4 Unlikely Places Wi-Fi Access Points Are Hiding

  • (Image: JuralMin/Pixabay)

    Two-thirds of the world's population is connected to mobile devices, and the number continues to increase with the greater adoption of smartphones, wearables, tablets and more. Of course, these devices wouldn't work without a reliable wireless connection. Whether a stadium, school, or supply chain, a robust Wi-Fi network is required to deliver on the connected experience promised to fans, students, and consumers relying on their mobile devices to engage with team apps, access lessons, or browse for coupons on a retailer’s ecommerce site while on-premises.

    Wi-Fi adoption has steadily increased in all types of environments. In fact, 500 million new Wi-Fi networks were deployed across the globe this past year alone. To ensure connectivity is available anywhere, and everywhere, access points (APs) are hiding in the most unlikely places. Here are a few examples where APs have been deployed and how end-users have benefited from each scenario.

  • (Image: Extreme Networks)

    In the scoreboard at your favorite NHL Arena – You may be surprised to learn that the scoreboard in an arena doubles as a Wi-Fi hotspot. For example, at PNC Arena the Carolina Hurricanes opted to deploy APs in their scoreboard to maintain the aesthetics of the arena and provide better Wi-Fi access to fans. Because of the new Wi-Fi deployment at PNC, the average number of unique Wi-Fi users has grown from 18 percent in 2016 to 35 percent in 2018.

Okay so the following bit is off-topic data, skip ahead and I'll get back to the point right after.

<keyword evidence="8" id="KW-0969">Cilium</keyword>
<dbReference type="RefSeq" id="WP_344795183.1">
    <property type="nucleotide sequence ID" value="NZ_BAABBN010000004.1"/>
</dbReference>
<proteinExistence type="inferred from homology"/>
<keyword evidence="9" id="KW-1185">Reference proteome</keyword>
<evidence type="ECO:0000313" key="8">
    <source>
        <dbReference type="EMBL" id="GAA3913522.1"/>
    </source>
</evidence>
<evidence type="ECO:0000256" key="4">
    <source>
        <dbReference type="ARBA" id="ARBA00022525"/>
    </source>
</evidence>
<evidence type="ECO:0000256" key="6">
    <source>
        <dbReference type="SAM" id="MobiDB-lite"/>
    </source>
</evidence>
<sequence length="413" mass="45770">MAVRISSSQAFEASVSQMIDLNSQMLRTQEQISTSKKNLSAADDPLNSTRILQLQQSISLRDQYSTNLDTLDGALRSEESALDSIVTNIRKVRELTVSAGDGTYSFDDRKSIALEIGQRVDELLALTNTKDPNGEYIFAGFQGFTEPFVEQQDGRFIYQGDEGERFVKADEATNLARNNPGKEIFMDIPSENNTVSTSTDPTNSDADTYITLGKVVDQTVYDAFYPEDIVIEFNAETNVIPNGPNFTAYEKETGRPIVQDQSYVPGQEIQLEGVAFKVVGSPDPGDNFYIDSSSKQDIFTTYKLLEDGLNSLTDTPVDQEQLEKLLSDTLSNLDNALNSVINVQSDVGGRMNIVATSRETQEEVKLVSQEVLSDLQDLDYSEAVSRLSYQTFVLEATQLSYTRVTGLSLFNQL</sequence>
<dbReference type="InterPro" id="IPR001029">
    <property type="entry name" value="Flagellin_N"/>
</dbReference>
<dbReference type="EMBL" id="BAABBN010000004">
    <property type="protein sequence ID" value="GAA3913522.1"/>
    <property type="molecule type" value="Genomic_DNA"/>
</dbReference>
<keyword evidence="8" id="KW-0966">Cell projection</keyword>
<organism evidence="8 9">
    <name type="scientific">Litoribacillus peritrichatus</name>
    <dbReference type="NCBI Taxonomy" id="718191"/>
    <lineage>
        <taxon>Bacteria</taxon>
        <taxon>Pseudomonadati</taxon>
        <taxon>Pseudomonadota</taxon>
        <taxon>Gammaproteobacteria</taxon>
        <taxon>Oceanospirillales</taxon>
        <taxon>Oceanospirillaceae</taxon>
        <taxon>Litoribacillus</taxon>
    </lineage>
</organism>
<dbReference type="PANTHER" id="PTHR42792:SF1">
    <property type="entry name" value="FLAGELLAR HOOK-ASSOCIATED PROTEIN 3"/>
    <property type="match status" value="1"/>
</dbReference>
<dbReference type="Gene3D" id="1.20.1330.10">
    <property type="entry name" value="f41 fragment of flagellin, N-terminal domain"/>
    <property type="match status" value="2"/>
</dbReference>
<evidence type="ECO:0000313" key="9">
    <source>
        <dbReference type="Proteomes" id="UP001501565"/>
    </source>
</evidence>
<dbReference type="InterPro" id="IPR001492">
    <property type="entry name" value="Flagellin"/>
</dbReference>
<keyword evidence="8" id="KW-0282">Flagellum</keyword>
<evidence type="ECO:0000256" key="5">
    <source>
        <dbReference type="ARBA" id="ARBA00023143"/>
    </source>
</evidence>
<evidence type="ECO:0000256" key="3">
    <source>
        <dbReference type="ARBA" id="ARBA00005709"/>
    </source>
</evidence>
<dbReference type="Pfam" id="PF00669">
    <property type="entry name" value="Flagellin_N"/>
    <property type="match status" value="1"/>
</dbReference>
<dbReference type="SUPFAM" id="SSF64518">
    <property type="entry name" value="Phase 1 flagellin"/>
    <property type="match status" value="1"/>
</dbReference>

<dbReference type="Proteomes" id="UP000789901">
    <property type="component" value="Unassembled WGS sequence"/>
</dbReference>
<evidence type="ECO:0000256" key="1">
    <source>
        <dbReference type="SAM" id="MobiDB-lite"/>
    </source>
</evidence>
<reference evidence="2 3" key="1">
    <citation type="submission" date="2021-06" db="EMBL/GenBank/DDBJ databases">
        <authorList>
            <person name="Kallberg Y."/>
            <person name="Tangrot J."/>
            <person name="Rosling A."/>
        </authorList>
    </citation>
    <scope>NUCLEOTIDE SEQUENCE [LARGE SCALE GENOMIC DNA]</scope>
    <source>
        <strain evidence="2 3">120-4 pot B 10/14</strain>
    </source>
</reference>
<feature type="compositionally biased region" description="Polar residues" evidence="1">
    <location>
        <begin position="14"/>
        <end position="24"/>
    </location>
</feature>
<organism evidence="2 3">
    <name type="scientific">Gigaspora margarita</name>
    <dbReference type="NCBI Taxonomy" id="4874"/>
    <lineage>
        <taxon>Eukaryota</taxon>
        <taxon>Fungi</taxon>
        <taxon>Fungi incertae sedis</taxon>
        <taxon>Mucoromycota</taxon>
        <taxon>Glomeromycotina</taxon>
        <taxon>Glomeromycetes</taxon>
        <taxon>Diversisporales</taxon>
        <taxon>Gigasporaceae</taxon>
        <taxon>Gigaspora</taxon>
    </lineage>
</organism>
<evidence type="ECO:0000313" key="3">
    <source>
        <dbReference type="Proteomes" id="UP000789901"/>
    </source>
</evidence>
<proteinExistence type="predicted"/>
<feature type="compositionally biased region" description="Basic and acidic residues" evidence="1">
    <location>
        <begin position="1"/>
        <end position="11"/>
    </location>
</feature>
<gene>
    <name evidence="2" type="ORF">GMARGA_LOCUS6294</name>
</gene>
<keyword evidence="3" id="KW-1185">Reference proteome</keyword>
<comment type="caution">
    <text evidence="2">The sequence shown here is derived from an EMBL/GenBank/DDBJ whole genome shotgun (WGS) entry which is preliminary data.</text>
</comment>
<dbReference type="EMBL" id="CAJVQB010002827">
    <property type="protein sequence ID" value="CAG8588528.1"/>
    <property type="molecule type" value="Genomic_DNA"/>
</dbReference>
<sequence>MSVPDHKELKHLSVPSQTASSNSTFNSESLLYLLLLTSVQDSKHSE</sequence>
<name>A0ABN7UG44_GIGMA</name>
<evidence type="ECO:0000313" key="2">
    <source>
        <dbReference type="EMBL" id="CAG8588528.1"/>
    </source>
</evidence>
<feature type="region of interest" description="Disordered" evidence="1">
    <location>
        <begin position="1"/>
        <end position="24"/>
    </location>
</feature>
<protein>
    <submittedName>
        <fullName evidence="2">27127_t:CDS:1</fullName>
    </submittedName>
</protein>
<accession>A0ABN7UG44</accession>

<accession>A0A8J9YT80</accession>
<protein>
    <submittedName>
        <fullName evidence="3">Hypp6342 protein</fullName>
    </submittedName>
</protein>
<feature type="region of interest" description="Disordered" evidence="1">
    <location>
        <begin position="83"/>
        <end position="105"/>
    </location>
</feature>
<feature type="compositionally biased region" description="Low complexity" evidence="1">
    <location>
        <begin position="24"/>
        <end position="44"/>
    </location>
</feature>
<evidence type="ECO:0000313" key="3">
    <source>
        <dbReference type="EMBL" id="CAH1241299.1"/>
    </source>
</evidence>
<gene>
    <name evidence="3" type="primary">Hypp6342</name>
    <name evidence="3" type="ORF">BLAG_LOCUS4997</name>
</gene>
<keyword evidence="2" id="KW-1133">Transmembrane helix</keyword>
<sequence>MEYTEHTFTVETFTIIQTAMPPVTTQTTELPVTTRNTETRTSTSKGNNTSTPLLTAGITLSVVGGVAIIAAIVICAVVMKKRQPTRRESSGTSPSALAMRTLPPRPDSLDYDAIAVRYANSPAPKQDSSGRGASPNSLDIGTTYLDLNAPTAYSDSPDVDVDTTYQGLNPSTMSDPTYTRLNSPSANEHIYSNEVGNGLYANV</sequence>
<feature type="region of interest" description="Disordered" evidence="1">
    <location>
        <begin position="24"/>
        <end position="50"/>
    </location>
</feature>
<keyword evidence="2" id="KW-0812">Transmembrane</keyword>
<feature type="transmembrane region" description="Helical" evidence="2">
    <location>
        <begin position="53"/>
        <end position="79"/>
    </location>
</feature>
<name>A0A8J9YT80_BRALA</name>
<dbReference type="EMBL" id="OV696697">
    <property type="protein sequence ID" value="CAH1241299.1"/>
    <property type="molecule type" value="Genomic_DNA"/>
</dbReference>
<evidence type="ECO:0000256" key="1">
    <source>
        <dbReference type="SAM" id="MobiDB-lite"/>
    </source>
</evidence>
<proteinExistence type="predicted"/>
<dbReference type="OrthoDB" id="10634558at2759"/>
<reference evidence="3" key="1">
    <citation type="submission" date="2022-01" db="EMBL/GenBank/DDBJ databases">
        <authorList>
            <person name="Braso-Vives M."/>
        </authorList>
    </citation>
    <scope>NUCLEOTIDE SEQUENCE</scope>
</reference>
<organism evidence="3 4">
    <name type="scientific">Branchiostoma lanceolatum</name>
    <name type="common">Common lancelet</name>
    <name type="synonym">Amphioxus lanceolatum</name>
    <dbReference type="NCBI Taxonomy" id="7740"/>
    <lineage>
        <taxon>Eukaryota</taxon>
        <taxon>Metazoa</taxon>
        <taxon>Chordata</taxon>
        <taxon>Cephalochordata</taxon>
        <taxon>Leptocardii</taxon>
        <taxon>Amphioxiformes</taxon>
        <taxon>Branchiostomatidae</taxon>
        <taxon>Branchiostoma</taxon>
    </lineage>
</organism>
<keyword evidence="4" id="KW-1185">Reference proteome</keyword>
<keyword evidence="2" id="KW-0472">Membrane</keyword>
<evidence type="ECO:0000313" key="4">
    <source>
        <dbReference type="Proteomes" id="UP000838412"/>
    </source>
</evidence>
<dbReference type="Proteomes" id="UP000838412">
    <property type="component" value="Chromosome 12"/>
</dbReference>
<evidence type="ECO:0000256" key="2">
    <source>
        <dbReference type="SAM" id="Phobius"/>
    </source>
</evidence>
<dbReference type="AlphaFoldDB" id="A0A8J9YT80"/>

• (Image: Extreme Networks)

    At a temporary loading station for carrier planes – When cargo planes are moving in and out quickly, workers need a reliable connection to unload, track, and fulfill deliveries on time successfully. One major package carrier has deployed APs on the runway to enable accurate tracking so that it can flag delays or issues and address them quickly.

  • (Image: Extreme Networks)

    On flagpoles in a football stadium housing 70,000 fans – It’s no surprise that a venue as large as an NFL stadium requires a LOT of APs (550+) to provide coverage for every fan. But an open-air stadium like the Seattle Seahawks’ CenturyLink field poses its own challenges – the seats closest to the field and those in the “Hawk’s Nest” (otherwise known as the North End Zone) have aluminum bench seating, which doesn’t allow for overhead mounting options. The solution? Directional Antennas mounted on flagpoles meet both the design and Wi-Fi goals of the stadium and assist in providing 100 percent coverage for up to 69,000 fans.

  • (Image: Extreme Networks)

    On an empty highway, when you need it most – When an incident occurs on Indiana’s urban Interstate Highways, emergency personnel are often on the way before anyone even dials 911. That’s all thanks to the 350 camera APs deployed by the Indiana Department of Transportation (INDOT). The APs monitor roads around the clock for any sign of trouble so they can dispatch the appropriate responders when needed. Furthermore, with those cameras dispatching video across the network, the flow of network traffic at INDOT directly impacts the flow of roadway traffic.